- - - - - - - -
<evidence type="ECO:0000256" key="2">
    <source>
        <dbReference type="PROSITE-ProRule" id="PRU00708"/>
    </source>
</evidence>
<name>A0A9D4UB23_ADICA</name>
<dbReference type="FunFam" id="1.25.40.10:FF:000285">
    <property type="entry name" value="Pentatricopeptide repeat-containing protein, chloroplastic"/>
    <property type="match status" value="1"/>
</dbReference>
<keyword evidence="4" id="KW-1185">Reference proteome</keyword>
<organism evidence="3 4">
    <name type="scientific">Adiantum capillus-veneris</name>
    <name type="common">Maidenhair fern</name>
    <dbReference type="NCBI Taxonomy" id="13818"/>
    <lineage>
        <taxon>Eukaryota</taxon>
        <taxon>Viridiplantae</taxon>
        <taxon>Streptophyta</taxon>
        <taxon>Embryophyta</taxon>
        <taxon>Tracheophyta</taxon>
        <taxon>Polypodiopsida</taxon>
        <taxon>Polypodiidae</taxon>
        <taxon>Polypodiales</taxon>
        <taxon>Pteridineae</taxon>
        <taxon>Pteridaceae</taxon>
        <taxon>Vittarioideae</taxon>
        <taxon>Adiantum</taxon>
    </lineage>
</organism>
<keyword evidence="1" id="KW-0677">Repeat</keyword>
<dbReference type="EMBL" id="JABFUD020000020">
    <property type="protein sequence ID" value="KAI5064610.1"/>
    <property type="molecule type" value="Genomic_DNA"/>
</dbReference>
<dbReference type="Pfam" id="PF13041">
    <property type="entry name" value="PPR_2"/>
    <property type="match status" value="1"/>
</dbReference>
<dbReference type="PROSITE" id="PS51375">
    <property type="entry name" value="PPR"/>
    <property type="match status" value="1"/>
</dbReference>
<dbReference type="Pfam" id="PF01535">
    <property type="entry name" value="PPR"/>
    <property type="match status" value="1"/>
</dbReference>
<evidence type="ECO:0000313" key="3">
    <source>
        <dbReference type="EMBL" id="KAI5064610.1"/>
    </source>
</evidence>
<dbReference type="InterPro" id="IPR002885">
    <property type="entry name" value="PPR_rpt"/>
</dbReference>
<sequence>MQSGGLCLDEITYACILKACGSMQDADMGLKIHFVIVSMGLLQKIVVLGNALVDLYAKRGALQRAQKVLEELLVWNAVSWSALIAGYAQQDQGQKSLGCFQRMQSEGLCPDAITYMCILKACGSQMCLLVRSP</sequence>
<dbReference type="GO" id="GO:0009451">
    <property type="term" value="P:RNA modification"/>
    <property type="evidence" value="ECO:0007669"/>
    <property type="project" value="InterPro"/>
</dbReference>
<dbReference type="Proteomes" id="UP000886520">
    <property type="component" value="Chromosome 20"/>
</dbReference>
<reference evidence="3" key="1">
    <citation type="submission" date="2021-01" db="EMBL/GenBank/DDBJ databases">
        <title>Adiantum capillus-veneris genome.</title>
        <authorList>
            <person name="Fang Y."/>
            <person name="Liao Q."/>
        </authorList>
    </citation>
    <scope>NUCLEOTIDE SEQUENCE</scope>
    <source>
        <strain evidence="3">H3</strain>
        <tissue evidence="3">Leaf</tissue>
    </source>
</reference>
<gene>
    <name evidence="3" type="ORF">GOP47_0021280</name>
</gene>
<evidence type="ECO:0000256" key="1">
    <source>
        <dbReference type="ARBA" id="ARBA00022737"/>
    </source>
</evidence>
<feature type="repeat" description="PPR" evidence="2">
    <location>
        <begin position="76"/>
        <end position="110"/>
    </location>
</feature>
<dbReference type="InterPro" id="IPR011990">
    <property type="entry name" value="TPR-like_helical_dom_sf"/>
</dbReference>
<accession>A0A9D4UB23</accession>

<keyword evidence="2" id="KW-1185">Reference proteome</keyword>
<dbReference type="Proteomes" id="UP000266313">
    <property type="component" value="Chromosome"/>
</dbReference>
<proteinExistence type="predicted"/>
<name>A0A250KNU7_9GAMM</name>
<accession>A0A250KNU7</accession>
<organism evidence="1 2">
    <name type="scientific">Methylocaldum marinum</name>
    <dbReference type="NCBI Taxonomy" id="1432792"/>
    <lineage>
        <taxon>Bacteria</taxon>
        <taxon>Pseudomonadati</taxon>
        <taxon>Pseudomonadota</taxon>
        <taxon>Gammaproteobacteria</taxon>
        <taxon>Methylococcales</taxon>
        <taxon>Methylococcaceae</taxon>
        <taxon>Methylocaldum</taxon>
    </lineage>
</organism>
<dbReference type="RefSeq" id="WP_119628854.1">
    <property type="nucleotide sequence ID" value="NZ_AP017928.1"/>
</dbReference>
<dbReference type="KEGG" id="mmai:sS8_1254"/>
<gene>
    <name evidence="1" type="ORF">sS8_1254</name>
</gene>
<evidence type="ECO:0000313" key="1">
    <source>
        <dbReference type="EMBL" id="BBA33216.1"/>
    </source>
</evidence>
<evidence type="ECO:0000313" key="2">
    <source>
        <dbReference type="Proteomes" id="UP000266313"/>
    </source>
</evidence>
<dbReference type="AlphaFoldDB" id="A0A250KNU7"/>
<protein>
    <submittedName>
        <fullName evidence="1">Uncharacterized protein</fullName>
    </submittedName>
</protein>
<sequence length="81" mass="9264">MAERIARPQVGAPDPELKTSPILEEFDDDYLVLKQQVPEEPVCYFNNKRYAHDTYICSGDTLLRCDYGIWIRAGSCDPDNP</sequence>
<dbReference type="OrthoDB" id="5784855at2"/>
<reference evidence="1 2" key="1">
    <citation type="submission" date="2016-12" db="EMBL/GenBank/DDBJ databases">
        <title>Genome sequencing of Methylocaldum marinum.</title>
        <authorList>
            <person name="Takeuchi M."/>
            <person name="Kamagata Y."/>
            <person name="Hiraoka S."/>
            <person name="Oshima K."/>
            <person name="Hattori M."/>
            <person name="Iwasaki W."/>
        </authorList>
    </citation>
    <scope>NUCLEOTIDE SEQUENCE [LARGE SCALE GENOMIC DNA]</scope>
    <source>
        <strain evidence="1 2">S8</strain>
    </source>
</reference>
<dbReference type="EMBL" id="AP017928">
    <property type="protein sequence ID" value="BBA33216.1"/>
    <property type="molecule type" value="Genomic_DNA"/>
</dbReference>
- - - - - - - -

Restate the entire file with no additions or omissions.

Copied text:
<evidence type="ECO:0000256" key="2">
    <source>
        <dbReference type="PROSITE-ProRule" id="PRU00708"/>
    </source>
</evidence>
<name>A0A9D4UB23_ADICA</name>
<dbReference type="FunFam" id="1.25.40.10:FF:000285">
    <property type="entry name" value="Pentatricopeptide repeat-containing protein, chloroplastic"/>
    <property type="match status" value="1"/>
</dbReference>
<keyword evidence="4" id="KW-1185">Reference proteome</keyword>
<organism evidence="3 4">
    <name type="scientific">Adiantum capillus-veneris</name>
    <name type="common">Maidenhair fern</name>
    <dbReference type="NCBI Taxonomy" id="13818"/>
    <lineage>
        <taxon>Eukaryota</taxon>
        <taxon>Viridiplantae</taxon>
        <taxon>Streptophyta</taxon>
        <taxon>Embryophyta</taxon>
        <taxon>Tracheophyta</taxon>
        <taxon>Polypodiopsida</taxon>
        <taxon>Polypodiidae</taxon>
        <taxon>Polypodiales</taxon>
        <taxon>Pteridineae</taxon>
        <taxon>Pteridaceae</taxon>
        <taxon>Vittarioideae</taxon>
        <taxon>Adiantum</taxon>
    </lineage>
</organism>
<keyword evidence="1" id="KW-0677">Repeat</keyword>
<dbReference type="EMBL" id="JABFUD020000020">
    <property type="protein sequence ID" value="KAI5064610.1"/>
    <property type="molecule type" value="Genomic_DNA"/>
</dbReference>
<dbReference type="Pfam" id="PF13041">
    <property type="entry name" value="PPR_2"/>
    <property type="match status" value="1"/>
</dbReference>
<dbReference type="PROSITE" id="PS51375">
    <property type="entry name" value="PPR"/>
    <property type="match status" value="1"/>
</dbReference>
<dbReference type="Pfam" id="PF01535">
    <property type="entry name" value="PPR"/>
    <property type="match status" value="1"/>
</dbReference>
<evidence type="ECO:0000313" key="3">
    <source>
        <dbReference type="EMBL" id="KAI5064610.1"/>
    </source>
</evidence>
<dbReference type="InterPro" id="IPR002885">
    <property type="entry name" value="PPR_rpt"/>
</dbReference>
<sequence>MQSGGLCLDEITYACILKACGSMQDADMGLKIHFVIVSMGLLQKIVVLGNALVDLYAKRGALQRAQKVLEELLVWNAVSWSALIAGYAQQDQGQKSLGCFQRMQSEGLCPDAITYMCILKACGSQMCLLVRSP</sequence>
<dbReference type="GO" id="GO:0009451">
    <property type="term" value="P:RNA modification"/>
    <property type="evidence" value="ECO:0007669"/>
    <property type="project" value="InterPro"/>
</dbReference>
<dbReference type="Proteomes" id="UP000886520">
    <property type="component" value="Chromosome 20"/>
</dbReference>
<reference evidence="3" key="1">
    <citation type="submission" date="2021-01" db="EMBL/GenBank/DDBJ databases">
        <title>Adiantum capillus-veneris genome.</title>
        <authorList>
            <person name="Fang Y."/>
            <person name="Liao Q."/>
        </authorList>
    </citation>
    <scope>NUCLEOTIDE SEQUENCE</scope>
    <source>
        <strain evidence="3">H3</strain>
        <tissue evidence="3">Leaf</tissue>
    </source>
</reference>
<gene>
    <name evidence="3" type="ORF">GOP47_0021280</name>
</gene>
<evidence type="ECO:0000256" key="1">
    <source>
        <dbReference type="ARBA" id="ARBA00022737"/>
    </source>
</evidence>
<feature type="repeat" description="PPR" evidence="2">
    <location>
        <begin position="76"/>
        <end position="110"/>
    </location>
</feature>
<dbReference type="InterPro" id="IPR011990">
    <property type="entry name" value="TPR-like_helical_dom_sf"/>
</dbReference>
<accession>A0A9D4UB23</accession>

<keyword evidence="2" id="KW-1185">Reference proteome</keyword>
<dbReference type="Proteomes" id="UP000266313">
    <property type="component" value="Chromosome"/>
</dbReference>
<proteinExistence type="predicted"/>
<name>A0A250KNU7_9GAMM</name>
<accession>A0A250KNU7</accession>
<organism evidence="1 2">
    <name type="scientific">Methylocaldum marinum</name>
    <dbReference type="NCBI Taxonomy" id="1432792"/>
    <lineage>
        <taxon>Bacteria</taxon>
        <taxon>Pseudomonadati</taxon>
        <taxon>Pseudomonadota</taxon>
        <taxon>Gammaproteobacteria</taxon>
        <taxon>Methylococcales</taxon>
        <taxon>Methylococcaceae</taxon>
        <taxon>Methylocaldum</taxon>
    </lineage>
</organism>
<dbReference type="RefSeq" id="WP_119628854.1">
    <property type="nucleotide sequence ID" value="NZ_AP017928.1"/>
</dbReference>
<dbReference type="KEGG" id="mmai:sS8_1254"/>
<gene>
    <name evidence="1" type="ORF">sS8_1254</name>
</gene>
<evidence type="ECO:0000313" key="1">
    <source>
        <dbReference type="EMBL" id="BBA33216.1"/>
    </source>
</evidence>
<evidence type="ECO:0000313" key="2">
    <source>
        <dbReference type="Proteomes" id="UP000266313"/>
    </source>
</evidence>
<dbReference type="AlphaFoldDB" id="A0A250KNU7"/>
<protein>
    <submittedName>
        <fullName evidence="1">Uncharacterized protein</fullName>
    </submittedName>
</protein>
<sequence length="81" mass="9264">MAERIARPQVGAPDPELKTSPILEEFDDDYLVLKQQVPEEPVCYFNNKRYAHDTYICSGDTLLRCDYGIWIRAGSCDPDNP</sequence>
<dbReference type="OrthoDB" id="5784855at2"/>
<reference evidence="1 2" key="1">
    <citation type="submission" date="2016-12" db="EMBL/GenBank/DDBJ databases">
        <title>Genome sequencing of Methylocaldum marinum.</title>
        <authorList>
            <person name="Takeuchi M."/>
            <person name="Kamagata Y."/>
            <person name="Hiraoka S."/>
            <person name="Oshima K."/>
            <person name="Hattori M."/>
            <person name="Iwasaki W."/>
        </authorList>
    </citation>
    <scope>NUCLEOTIDE SEQUENCE [LARGE SCALE GENOMIC DNA]</scope>
    <source>
        <strain evidence="1 2">S8</strain>
    </source>
</reference>
<dbReference type="EMBL" id="AP017928">
    <property type="protein sequence ID" value="BBA33216.1"/>
    <property type="molecule type" value="Genomic_DNA"/>
</dbReference>